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Tech talent market remains competitive as finance sector sees surge in applicants

A major investment management firm has seen an increase in tech talent applying for roles with the company, and is still looking to fill 100 more, capitalising on industry-wide tech layoffs

The tech talent pool remains competitive and the finance industry is keen to poach tech workers that have been left without a job amid a doubling of industry-wide layoffs in the US.

John Talarico, global head of talent acquisition at Millennium Management - a major US investment management firm - said it has seen a surge in applications from tech workers during the second half of the year.

Like most other modern industries, the finance sector is underpinned by technology and Talarico said a huge number of engineering roles remain open for intelligent problem-solvers, in an interview with Bloomberg TV.

Tech firms have seen an increase in layoffs in the second half of 2022. There were around 59,000 tech layoffs in November 2022, a figure up from 23,000 in October and 10,000 in September, according to Bloomberg's data.

In 25 years of running technology acquisition programmes, Talarico said he has only seen a few market disruptions like the one that it’s going through currently.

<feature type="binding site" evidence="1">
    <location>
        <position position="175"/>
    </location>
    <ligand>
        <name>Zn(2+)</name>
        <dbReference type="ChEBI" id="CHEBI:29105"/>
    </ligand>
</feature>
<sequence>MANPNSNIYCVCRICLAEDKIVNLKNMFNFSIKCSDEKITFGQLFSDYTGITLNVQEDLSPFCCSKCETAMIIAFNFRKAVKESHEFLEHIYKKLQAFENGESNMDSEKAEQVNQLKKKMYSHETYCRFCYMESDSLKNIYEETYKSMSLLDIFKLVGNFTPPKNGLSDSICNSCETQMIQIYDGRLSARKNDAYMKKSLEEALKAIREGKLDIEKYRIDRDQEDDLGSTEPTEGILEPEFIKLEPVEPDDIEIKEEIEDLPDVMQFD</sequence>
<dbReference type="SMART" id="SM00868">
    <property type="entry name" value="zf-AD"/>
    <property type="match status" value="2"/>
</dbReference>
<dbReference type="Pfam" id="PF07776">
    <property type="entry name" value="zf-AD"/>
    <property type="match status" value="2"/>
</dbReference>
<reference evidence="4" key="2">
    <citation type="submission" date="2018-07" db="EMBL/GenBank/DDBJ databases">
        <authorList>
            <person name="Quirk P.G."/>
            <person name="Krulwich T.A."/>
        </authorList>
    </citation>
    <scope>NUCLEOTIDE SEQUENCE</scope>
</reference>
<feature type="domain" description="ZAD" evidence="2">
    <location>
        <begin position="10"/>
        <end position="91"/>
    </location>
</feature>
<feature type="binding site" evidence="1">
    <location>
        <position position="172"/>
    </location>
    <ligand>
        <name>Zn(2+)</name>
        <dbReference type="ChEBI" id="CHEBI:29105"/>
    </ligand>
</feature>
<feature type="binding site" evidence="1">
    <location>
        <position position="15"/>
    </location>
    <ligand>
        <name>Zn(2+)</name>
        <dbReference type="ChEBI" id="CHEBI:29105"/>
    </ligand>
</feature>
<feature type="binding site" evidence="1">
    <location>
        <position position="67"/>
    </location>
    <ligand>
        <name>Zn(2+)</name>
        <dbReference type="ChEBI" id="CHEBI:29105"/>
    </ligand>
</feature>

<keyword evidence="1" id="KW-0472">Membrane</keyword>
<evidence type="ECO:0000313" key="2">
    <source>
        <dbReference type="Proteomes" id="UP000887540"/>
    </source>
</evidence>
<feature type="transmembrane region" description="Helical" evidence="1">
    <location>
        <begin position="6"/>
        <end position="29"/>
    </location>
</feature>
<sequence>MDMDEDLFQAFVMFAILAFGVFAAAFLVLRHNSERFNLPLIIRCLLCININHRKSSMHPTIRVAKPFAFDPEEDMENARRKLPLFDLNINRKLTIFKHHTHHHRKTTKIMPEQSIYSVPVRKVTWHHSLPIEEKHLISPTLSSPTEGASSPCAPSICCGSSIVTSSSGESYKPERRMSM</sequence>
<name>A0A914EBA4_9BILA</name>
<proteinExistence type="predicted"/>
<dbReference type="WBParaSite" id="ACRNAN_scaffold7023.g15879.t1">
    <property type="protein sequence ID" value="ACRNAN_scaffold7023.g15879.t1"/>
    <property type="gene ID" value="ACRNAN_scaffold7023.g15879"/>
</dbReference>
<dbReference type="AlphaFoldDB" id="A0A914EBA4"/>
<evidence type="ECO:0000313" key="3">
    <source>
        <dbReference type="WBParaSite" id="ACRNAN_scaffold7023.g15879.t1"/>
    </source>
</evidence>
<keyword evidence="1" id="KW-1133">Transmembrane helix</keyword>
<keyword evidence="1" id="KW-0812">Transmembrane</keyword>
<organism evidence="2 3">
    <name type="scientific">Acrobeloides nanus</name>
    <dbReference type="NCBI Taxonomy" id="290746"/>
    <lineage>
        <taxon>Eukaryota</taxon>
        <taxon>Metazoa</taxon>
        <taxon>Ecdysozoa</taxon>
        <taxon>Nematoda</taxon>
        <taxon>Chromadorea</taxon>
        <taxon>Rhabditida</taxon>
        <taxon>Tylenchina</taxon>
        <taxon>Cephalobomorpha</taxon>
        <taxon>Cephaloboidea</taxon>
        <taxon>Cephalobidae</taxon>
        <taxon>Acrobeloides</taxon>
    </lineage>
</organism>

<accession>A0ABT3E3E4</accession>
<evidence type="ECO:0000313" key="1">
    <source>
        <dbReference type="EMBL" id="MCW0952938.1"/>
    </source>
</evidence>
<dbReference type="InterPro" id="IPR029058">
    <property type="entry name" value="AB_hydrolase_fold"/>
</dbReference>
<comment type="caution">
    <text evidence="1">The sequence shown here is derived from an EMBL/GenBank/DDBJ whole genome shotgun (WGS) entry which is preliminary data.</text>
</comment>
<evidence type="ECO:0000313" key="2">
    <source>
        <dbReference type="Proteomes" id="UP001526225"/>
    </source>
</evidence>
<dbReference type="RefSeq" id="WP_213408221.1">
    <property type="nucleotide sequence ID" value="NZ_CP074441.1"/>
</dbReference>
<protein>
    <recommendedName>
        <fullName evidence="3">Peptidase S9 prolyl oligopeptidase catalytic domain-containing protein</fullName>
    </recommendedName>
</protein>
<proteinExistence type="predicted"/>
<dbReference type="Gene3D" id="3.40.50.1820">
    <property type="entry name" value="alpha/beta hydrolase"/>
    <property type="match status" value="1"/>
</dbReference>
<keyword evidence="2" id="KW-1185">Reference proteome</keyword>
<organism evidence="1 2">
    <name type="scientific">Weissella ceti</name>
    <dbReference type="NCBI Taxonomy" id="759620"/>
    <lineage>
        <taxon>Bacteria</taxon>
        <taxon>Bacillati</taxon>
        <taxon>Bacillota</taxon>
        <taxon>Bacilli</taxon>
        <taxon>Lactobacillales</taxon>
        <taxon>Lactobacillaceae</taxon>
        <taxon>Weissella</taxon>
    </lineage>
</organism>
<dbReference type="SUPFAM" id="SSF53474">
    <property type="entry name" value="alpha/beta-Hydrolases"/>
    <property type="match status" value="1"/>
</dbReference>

Millenium has managed to hire 294 technologists this year and still has plenty of openings on the company’s career site. “It’s December 15 and my team is working on over 100 open positions, my team is not getting a break,” he said.

The firm is currently recruiting across all levels, from those beginning their career to senior global positions. It’s also across a range of competencies, from software or full-stack engineering, to security or cloud engineering.

In contrast to the private sector, Bloomberg data also highlighted that the government is struggling to attract tech employees, with part of the reason down to the salary it offers. The average private sector tech pays $109,400, big tech offers $138,800, while the federal government can only afford an average of $80,900.

Financial firms aren’t the only companies looking to poach tech talent, as small businesses were described as being in an unprecedented position by recruiting company Randstad in September 2022.

It said that employers in small and medium-sized businesses (SMBs) could use the current period to its advantage, with the ongoing cost of living crisis and tech companies facing a downturn. With bigger companies cutting back, smaller ones could hire strategically while the market is down, leading to important gains.

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